Robert L. Ripley died May 27, 1949. On June 10, 1949, the corporation, acting by Robert J. Hyland, entered into a contract with defendant Douglas F. Storer by which it was agreed that for a period of ten years Storer was to exclusively represent the corporation for radio, television, motion pictures and theatres and be in complete charge of all activities in those fields and retain for his services 40% of all income received in connection therewith. On September 19, 1949, by contract similarly made with Storer by the corporation acting by Robert J. Hyland, that contract of June 10, 1949, was extended so as to make Storer the exclusive representative of the corporation in handling all contracts for books, except that Storer's commission in respect of any book transaction was limited to 25% of all sums received by the corporation up to $2,500. On November 15, 1949, by contract similarly made with Storer by the corporation acting by Robert Hyland, the contracts of June 10, 1949, and September 19, 1949, were extended so as to make Storer the corporation's exclusive representative in negotiating for the manufacture and sale of "Believe It Or Not" postal cards, toys, puzzles, games, etc.

On February 16, 1951, Robert J. Hyland was removed as president and general manager, plaintiff Douglas Ripley and defendants Douglas Storer and Harry Colwell, Jr., were elected as directors; defendant Douglas Storer was elected as president and general manager, plaintiff Douglas Ripley was elected as first vice-president, Edward P.F. Eagan was elected as second vice-president, Morton Miller was elected as secretary, and defendant Colwell, Jr., was elected as treasurer. Ripley, Storer and Colwell still continue as directors. Storer still continues as president, and Ripley still continues as first vice-president.

In May, 1951, plaintiff Douglas Ripley and defendant Storer purchased the sixty shares of stock which had been owned by the late Robert L. Ripley. Plaintiff Herlart, Inc., later (in July, 1951) acquired the twenty shares owned by Robert J. Hyland, and the stockholders of record are now:

Douglas Ripley 48 1/2 shares Herlart, Inc. 20 " Douglas Storer 28 1/2 " Donald G. Millar 3 " ____________ 100 shares Defendants claim that Donald G. Millar is the equitable owner of three of the shares standing in the name of Douglas Ripley; but even if that claim be true, the plaintiffs herein are yet the owners, beneficially and of record, of sixty-five and one-half shares, while defendants Storer and Colwell, two of the three directors, are the owners of only twenty-eight and one-half shares.

On March 8, 1951, the directors (Ripley, Storer, and Colwell) resolved that, for the next year, and each year thereafter until terminated by the board, the president and first vice-president each be paid 20% of the gross sums earned by the corporation over and above $100,000 per annum, in addition to their regular salary and/or expenses.

In March, 1952, plaintiffs herein served upon defendants Storer and Colwell a request for the calling of a meeting of stockholders for the purpose of voting on the removal of Storer and Colwell as directors and of electing other directors in their place. Storer thereupon brought an action in this court, Westchester County, to declare such request a nullity as in violation of an alleged agreement to continue Storer and Colwell in office as directors, and to enjoin the holding of such a meeting. That action was tried before Mr. Justice EAGER, who found that there was an oral agreement that Storer and Colwell should continue as directors as long as Storer or Millar owned stock in the corporation, and that such oral agreement is valid and enforcible. ( Storer v. Ripley, 1 Misc.2d 235, affd. 282 App. Div. 950, motion for leave to appeal denied 282 App. Div. 106 1, 306 N.Y. 985.)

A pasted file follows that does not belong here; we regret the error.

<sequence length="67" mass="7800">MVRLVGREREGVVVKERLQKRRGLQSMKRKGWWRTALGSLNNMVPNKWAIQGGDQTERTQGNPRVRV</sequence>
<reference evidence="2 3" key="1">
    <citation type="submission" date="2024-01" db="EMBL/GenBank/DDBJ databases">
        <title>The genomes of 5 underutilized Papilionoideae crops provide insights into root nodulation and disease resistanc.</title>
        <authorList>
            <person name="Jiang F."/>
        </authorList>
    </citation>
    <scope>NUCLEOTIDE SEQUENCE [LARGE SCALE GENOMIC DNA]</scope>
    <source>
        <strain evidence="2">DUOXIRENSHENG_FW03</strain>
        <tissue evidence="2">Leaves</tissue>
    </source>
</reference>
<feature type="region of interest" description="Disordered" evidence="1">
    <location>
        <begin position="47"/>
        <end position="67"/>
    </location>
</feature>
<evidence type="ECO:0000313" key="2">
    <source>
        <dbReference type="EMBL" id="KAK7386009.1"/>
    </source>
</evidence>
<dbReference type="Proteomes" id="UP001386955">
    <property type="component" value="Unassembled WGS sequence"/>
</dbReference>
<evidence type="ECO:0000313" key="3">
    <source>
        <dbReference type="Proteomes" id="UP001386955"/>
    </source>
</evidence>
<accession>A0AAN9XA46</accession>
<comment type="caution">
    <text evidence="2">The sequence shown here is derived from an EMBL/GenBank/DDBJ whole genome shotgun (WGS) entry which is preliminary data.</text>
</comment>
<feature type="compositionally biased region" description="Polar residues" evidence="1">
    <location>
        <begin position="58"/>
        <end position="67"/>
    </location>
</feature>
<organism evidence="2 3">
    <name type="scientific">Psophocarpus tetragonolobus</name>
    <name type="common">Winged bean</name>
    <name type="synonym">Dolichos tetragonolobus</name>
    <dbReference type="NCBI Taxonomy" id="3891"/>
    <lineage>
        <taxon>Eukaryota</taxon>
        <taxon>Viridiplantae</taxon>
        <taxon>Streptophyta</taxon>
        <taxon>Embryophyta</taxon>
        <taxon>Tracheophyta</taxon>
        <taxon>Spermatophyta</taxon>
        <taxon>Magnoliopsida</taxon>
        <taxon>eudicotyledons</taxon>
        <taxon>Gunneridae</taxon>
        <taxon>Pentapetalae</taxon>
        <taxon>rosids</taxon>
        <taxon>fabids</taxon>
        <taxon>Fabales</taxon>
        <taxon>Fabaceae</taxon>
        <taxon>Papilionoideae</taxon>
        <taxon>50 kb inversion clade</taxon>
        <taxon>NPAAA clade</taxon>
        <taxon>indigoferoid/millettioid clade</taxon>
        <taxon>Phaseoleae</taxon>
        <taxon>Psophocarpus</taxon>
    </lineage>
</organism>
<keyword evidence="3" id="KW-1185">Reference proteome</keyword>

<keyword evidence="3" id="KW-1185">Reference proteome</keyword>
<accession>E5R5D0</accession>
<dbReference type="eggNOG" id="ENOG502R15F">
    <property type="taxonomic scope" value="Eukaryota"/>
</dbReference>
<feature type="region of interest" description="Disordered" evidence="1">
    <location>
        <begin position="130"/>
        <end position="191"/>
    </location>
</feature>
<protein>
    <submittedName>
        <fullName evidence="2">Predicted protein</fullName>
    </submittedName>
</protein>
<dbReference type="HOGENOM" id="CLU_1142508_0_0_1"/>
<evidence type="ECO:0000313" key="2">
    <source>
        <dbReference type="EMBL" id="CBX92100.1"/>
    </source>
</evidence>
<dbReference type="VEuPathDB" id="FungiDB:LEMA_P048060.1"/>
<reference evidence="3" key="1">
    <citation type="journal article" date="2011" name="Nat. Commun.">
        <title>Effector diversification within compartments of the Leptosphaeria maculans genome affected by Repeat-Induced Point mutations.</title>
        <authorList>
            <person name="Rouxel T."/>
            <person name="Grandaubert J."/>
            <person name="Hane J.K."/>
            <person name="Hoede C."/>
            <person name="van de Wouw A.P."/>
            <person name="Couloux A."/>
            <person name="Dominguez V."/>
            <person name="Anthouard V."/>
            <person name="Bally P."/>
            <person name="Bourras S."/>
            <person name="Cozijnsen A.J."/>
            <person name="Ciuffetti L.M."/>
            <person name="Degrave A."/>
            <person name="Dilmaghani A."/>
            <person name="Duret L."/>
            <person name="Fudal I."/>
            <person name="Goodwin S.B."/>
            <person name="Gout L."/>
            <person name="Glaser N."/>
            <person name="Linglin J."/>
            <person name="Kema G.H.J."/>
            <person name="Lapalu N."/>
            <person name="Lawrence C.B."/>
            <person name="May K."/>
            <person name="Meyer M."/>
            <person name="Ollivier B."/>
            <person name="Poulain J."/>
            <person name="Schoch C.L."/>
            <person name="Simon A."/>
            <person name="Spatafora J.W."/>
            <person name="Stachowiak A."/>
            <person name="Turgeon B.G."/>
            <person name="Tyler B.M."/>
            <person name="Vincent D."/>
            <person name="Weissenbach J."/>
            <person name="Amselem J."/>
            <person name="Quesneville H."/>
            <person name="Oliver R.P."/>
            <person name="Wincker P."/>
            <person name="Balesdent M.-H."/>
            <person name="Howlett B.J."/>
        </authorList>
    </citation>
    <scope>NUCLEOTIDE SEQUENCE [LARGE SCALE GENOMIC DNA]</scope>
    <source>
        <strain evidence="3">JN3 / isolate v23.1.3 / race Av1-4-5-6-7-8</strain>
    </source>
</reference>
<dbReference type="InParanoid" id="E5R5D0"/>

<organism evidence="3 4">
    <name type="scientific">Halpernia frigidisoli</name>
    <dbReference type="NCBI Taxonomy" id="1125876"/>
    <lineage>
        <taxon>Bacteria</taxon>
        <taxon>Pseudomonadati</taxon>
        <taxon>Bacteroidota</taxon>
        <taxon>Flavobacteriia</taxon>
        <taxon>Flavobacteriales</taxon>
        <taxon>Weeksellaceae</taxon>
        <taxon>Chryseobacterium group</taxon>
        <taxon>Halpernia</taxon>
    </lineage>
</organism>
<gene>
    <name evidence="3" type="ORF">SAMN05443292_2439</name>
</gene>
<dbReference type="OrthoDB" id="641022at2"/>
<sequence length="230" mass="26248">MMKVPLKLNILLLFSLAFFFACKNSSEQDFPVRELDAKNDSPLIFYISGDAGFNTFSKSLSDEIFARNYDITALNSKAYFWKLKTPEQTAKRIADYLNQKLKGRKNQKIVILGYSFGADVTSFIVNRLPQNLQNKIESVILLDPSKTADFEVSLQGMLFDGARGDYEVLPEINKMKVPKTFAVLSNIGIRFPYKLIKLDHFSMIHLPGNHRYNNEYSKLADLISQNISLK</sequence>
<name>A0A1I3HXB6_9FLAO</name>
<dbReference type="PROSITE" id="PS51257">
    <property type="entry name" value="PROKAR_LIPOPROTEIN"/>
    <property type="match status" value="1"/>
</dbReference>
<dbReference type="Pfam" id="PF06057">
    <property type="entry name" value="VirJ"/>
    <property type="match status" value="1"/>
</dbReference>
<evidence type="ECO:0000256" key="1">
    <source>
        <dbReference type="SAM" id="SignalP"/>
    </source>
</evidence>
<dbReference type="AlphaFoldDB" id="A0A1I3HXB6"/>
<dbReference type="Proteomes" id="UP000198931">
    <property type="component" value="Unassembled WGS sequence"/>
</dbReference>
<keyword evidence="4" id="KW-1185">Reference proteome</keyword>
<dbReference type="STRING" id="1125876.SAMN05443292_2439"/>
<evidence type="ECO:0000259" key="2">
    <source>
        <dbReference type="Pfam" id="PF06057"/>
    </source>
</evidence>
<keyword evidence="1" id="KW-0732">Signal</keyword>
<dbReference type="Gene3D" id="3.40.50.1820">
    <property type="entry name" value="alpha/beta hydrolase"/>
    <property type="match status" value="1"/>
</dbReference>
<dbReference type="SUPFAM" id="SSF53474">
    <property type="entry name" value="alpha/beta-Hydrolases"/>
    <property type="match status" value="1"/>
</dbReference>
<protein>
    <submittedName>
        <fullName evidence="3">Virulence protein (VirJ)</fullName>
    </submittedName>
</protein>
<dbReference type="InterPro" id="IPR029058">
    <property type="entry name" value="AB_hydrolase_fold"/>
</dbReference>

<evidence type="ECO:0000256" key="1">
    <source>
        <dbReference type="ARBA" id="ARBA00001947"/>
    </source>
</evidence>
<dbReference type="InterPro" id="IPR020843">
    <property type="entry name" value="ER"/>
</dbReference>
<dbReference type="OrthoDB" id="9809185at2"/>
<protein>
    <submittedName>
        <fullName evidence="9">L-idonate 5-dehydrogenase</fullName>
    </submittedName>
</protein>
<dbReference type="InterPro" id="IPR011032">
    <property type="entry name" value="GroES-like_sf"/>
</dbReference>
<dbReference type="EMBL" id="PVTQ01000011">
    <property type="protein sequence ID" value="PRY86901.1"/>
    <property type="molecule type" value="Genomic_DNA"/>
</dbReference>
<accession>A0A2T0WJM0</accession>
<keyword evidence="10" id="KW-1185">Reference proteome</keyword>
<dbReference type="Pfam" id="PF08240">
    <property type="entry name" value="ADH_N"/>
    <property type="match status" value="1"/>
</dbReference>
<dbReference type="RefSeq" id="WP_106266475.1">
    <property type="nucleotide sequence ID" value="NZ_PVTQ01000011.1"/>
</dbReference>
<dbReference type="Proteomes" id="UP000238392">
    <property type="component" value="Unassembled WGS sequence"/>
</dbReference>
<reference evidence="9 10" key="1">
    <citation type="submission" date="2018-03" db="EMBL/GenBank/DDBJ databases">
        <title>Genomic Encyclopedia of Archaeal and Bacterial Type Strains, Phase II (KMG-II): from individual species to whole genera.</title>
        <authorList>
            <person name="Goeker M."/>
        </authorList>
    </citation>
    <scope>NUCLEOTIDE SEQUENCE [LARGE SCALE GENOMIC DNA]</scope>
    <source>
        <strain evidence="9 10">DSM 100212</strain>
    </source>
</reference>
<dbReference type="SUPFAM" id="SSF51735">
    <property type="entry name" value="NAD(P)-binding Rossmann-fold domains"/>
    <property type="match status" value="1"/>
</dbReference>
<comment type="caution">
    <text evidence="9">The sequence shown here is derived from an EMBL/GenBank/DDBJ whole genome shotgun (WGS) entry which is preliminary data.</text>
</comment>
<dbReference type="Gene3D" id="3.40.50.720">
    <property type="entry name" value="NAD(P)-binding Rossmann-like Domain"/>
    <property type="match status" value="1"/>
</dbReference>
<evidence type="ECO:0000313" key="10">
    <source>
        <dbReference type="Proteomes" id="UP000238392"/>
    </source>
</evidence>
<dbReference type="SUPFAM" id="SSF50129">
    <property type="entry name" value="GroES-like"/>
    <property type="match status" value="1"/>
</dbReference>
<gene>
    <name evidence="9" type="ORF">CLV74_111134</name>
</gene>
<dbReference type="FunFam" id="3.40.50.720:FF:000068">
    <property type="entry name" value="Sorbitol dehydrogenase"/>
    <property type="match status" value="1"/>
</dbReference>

The judgment entered in that action upon that decision adjudges that there is a valid agreement between Storer and Ripley whereby, among other things, they have mutually agreed that Storer and Colwell shall be and continue to be directors of Believe It Or Not, Inc., as long as Storer or Donald G. Millar owns stock of that corporation, and that such agreement is binding upon Ripley. The judgment further enjoins Ripley and Herlart, Inc., from breaching or inducing a breach of that agreement, directs Ripley and Herlart, Inc., to vote for Storer and Colwell as directors in accordance with that agreement, declares that the above-mentioned request for the calling of a meeting for the purpose of voting for the removal of Storer and Colwell is a nullity because in violation of the agreement so found, and enjoins the holding of any meeting pursuant to such notice.

Manifestly and plainly, it seems to me, an agreement that Storer and Colwell shall continue as directors as long as Storer or Millar holds stock of the corporation is not an agreement that they shall be two of only three directors or an agreement that the number of directors shall not be increased. Increasing the number of directors is not a breach of an agreement that Storer and Colwell shall continue as directors as long as Storer or Millar holds stock of the corporation; and a direction that Ripley and Herlart, Inc., vote for Storer and Colwell as directors in accordance with that agreement does not prevent them from voting also for other persons as additional directors, if the certificate of incorporation be amended so as to provide for additional directors. No issue as to the right to increase the number of directors or amend the by-laws was involved or litigated or decided in the action before Mr. Justice EAGER.